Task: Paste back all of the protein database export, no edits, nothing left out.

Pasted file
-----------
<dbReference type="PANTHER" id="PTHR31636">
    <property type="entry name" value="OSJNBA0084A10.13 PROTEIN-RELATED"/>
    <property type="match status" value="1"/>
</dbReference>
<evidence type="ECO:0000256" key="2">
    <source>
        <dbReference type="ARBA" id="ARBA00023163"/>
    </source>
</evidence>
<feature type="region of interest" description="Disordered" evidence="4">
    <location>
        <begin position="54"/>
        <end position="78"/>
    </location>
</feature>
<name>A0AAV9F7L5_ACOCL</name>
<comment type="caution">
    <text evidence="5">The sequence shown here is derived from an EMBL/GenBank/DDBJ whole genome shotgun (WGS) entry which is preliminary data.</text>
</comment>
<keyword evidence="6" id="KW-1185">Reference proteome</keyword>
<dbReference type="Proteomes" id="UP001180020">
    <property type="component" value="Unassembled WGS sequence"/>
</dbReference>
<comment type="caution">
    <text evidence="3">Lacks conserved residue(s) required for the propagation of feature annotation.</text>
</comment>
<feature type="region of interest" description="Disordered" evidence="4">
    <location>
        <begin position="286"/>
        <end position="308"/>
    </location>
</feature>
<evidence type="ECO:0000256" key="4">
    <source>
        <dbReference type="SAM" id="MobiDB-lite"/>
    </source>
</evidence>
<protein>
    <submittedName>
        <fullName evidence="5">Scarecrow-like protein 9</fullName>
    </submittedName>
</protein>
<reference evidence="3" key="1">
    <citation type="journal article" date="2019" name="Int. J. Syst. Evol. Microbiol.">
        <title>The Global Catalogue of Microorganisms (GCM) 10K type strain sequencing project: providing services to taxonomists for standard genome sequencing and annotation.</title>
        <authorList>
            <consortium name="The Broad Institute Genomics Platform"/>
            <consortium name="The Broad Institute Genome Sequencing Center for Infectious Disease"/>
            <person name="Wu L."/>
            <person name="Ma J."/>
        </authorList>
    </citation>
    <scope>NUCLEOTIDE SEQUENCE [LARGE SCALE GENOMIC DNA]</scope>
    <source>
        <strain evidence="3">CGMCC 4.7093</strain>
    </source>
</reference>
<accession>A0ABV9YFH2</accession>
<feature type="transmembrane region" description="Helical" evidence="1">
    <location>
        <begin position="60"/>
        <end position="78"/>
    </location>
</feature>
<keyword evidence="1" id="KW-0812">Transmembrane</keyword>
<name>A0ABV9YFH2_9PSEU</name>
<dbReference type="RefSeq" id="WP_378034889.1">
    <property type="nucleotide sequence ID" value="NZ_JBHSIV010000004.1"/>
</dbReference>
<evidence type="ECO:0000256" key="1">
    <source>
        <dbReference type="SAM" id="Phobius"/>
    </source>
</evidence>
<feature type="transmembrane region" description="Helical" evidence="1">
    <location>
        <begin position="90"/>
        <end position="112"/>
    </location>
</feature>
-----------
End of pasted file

<dbReference type="PANTHER" id="PTHR31636">
    <property type="entry name" value="OSJNBA0084A10.13 PROTEIN-RELATED"/>
    <property type="match status" value="1"/>
</dbReference>
<evidence type="ECO:0000256" key="2">
    <source>
        <dbReference type="ARBA" id="ARBA00023163"/>
    </source>
</evidence>
<feature type="region of interest" description="Disordered" evidence="4">
    <location>
        <begin position="54"/>
        <end position="78"/>
    </location>
</feature>
<name>A0AAV9F7L5_ACOCL</name>
<comment type="caution">
    <text evidence="5">The sequence shown here is derived from an EMBL/GenBank/DDBJ whole genome shotgun (WGS) entry which is preliminary data.</text>
</comment>
<keyword evidence="6" id="KW-1185">Reference proteome</keyword>
<dbReference type="Proteomes" id="UP001180020">
    <property type="component" value="Unassembled WGS sequence"/>
</dbReference>
<comment type="caution">
    <text evidence="3">Lacks conserved residue(s) required for the propagation of feature annotation.</text>
</comment>
<feature type="region of interest" description="Disordered" evidence="4">
    <location>
        <begin position="286"/>
        <end position="308"/>
    </location>
</feature>
<evidence type="ECO:0000256" key="4">
    <source>
        <dbReference type="SAM" id="MobiDB-lite"/>
    </source>
</evidence>
<protein>
    <submittedName>
        <fullName evidence="5">Scarecrow-like protein 9</fullName>
    </submittedName>
</protein>
<reference evidence="3" key="1">
    <citation type="journal article" date="2019" name="Int. J. Syst. Evol. Microbiol.">
        <title>The Global Catalogue of Microorganisms (GCM) 10K type strain sequencing project: providing services to taxonomists for standard genome sequencing and annotation.</title>
        <authorList>
            <consortium name="The Broad Institute Genomics Platform"/>
            <consortium name="The Broad Institute Genome Sequencing Center for Infectious Disease"/>
            <person name="Wu L."/>
            <person name="Ma J."/>
        </authorList>
    </citation>
    <scope>NUCLEOTIDE SEQUENCE [LARGE SCALE GENOMIC DNA]</scope>
    <source>
        <strain evidence="3">CGMCC 4.7093</strain>
    </source>
</reference>
<accession>A0ABV9YFH2</accession>
<feature type="transmembrane region" description="Helical" evidence="1">
    <location>
        <begin position="60"/>
        <end position="78"/>
    </location>
</feature>
<keyword evidence="1" id="KW-0812">Transmembrane</keyword>
<name>A0ABV9YFH2_9PSEU</name>
<dbReference type="RefSeq" id="WP_378034889.1">
    <property type="nucleotide sequence ID" value="NZ_JBHSIV010000004.1"/>
</dbReference>
<evidence type="ECO:0000256" key="1">
    <source>
        <dbReference type="SAM" id="Phobius"/>
    </source>
</evidence>
<feature type="transmembrane region" description="Helical" evidence="1">
    <location>
        <begin position="90"/>
        <end position="112"/>
    </location>
</feature>